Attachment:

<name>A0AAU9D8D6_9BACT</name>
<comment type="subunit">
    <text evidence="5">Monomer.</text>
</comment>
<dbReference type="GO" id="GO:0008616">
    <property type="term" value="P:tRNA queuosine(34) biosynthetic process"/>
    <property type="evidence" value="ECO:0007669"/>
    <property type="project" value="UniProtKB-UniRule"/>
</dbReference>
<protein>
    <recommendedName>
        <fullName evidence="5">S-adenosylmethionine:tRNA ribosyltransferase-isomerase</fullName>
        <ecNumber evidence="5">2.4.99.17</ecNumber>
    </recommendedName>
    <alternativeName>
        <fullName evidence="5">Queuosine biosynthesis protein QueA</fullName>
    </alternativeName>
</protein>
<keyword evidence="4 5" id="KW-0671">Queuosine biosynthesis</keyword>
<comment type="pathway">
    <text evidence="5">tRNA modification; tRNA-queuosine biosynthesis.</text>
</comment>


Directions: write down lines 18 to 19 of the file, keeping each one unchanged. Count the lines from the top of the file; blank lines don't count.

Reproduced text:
</protein>
<keyword evidence="4 5" id="KW-0671">Queuosine biosynthesis</keyword>